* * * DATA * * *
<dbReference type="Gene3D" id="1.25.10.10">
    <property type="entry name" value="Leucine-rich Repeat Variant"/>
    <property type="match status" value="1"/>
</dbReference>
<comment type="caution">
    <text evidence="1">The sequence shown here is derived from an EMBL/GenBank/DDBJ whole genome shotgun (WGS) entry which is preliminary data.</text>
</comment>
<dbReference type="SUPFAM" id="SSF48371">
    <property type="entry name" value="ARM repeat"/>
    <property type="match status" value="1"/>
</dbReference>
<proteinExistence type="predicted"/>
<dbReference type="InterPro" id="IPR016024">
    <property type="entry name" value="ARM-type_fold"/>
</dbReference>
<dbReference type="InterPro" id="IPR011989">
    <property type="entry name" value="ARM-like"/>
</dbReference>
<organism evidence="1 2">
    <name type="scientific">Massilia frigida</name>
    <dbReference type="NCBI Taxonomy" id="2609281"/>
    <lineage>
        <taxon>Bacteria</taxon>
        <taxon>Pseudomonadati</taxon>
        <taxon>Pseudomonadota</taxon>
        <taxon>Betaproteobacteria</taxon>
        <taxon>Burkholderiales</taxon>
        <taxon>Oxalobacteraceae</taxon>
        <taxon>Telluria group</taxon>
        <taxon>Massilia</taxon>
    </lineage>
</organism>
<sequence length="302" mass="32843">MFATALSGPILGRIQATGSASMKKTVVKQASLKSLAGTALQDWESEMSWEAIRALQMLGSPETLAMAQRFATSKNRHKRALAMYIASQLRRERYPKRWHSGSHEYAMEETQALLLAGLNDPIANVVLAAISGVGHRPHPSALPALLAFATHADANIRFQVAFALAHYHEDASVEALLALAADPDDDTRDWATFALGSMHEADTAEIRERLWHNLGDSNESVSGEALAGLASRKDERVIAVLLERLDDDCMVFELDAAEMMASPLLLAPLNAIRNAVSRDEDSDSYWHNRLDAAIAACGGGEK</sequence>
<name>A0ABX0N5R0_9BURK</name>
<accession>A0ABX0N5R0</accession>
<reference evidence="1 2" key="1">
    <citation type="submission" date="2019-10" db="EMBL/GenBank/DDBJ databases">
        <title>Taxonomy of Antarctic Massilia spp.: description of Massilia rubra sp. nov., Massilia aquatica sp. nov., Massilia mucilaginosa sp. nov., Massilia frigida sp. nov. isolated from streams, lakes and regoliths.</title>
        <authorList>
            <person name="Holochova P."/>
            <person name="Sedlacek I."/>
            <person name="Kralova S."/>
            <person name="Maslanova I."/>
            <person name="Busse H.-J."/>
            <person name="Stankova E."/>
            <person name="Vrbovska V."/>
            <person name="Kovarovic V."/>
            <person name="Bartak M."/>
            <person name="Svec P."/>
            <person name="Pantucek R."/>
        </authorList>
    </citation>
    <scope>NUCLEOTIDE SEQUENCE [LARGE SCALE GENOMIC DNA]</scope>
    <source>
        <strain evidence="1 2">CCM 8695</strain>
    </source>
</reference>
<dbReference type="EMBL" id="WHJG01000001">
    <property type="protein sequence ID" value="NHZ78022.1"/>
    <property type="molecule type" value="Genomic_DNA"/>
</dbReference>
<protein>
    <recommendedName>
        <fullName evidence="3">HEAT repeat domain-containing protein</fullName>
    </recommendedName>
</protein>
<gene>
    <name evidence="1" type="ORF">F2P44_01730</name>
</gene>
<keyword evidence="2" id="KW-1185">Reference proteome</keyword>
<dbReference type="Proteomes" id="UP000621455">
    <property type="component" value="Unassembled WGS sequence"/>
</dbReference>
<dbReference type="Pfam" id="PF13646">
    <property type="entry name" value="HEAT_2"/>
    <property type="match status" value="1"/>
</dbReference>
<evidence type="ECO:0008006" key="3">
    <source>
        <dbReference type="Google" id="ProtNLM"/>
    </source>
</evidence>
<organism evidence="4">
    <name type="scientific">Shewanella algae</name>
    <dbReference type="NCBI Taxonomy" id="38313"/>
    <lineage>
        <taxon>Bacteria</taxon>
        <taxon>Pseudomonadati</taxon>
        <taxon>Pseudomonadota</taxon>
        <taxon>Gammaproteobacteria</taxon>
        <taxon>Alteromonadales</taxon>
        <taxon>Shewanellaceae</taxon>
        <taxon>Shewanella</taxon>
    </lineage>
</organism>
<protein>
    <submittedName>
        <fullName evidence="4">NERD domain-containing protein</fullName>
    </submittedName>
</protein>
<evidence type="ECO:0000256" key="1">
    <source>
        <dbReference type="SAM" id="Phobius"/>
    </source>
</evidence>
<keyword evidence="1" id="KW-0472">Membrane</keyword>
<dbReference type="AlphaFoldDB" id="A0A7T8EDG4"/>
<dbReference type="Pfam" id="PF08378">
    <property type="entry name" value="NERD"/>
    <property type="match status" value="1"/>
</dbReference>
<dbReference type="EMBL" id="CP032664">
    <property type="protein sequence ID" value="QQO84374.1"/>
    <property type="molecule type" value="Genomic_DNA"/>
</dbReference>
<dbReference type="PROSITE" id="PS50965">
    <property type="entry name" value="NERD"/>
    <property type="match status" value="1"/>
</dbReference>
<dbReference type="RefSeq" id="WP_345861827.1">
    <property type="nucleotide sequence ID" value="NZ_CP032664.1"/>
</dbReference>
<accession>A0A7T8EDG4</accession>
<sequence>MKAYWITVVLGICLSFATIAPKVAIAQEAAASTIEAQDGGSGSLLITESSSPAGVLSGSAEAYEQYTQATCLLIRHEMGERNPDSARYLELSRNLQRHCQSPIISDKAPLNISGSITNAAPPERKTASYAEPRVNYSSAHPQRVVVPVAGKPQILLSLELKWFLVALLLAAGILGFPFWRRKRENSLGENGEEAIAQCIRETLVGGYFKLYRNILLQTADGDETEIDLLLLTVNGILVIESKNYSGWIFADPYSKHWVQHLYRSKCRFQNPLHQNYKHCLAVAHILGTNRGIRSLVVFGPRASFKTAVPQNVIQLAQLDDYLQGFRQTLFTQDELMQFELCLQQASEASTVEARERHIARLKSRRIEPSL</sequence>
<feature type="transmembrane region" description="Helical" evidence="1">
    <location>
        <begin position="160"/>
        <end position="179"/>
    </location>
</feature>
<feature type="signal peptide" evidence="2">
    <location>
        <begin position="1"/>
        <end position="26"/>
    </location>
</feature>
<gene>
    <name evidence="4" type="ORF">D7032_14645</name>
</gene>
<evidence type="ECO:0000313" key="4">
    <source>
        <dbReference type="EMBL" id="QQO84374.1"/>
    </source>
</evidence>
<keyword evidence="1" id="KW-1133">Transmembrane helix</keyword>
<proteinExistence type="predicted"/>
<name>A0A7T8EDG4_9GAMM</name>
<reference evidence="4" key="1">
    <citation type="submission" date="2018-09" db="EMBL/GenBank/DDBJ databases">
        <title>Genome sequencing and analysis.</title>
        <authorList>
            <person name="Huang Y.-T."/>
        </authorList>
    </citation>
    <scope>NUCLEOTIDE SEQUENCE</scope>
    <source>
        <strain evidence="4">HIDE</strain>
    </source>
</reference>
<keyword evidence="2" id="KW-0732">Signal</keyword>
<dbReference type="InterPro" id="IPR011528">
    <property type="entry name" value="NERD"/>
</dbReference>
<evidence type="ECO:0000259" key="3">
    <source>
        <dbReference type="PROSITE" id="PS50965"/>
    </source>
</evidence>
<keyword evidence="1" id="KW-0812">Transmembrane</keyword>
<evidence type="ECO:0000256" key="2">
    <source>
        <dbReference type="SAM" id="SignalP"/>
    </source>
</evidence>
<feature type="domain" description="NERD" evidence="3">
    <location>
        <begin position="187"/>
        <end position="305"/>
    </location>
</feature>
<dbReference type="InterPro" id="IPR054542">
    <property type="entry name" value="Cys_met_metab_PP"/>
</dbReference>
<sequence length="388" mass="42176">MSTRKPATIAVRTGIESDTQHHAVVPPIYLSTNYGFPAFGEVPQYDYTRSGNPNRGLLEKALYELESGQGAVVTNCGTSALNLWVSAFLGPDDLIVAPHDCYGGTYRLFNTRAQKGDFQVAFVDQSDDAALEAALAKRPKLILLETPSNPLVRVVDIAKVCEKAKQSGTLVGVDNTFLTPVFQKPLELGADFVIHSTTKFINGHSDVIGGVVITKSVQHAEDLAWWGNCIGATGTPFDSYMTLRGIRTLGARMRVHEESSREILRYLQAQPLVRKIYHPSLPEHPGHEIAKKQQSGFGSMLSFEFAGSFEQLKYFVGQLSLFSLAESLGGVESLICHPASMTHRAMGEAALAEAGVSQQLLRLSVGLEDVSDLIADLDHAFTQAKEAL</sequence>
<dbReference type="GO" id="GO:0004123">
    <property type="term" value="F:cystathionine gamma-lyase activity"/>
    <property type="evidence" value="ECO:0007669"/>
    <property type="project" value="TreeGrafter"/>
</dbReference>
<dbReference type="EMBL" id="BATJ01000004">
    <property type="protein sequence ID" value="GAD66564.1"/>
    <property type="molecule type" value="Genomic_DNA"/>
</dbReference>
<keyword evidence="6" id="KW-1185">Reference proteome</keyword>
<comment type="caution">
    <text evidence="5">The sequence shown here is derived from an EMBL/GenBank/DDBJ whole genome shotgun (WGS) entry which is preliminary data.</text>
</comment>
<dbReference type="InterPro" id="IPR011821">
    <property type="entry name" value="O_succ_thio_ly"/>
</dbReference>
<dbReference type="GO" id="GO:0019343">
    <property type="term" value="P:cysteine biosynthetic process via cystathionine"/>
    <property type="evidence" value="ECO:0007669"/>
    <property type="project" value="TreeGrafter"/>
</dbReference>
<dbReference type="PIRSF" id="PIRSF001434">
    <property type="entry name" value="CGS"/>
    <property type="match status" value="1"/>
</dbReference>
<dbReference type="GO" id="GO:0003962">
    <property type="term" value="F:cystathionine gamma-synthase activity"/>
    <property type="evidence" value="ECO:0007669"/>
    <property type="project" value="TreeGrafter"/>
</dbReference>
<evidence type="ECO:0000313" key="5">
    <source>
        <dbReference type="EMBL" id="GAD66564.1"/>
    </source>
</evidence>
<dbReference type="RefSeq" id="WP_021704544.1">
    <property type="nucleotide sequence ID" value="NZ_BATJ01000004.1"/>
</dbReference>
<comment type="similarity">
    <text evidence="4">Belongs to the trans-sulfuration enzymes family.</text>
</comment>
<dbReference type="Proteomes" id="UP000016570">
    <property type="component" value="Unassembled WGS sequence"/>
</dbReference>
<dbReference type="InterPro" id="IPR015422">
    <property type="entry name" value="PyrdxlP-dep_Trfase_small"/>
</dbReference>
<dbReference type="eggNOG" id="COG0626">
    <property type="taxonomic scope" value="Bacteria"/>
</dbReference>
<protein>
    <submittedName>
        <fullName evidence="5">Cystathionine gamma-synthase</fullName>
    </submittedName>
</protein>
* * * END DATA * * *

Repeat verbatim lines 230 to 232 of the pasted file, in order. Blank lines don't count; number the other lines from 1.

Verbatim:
    <property type="entry name" value="PyrdxlP-dep_Trfase_small"/>
</dbReference>
<dbReference type="eggNOG" id="COG0626">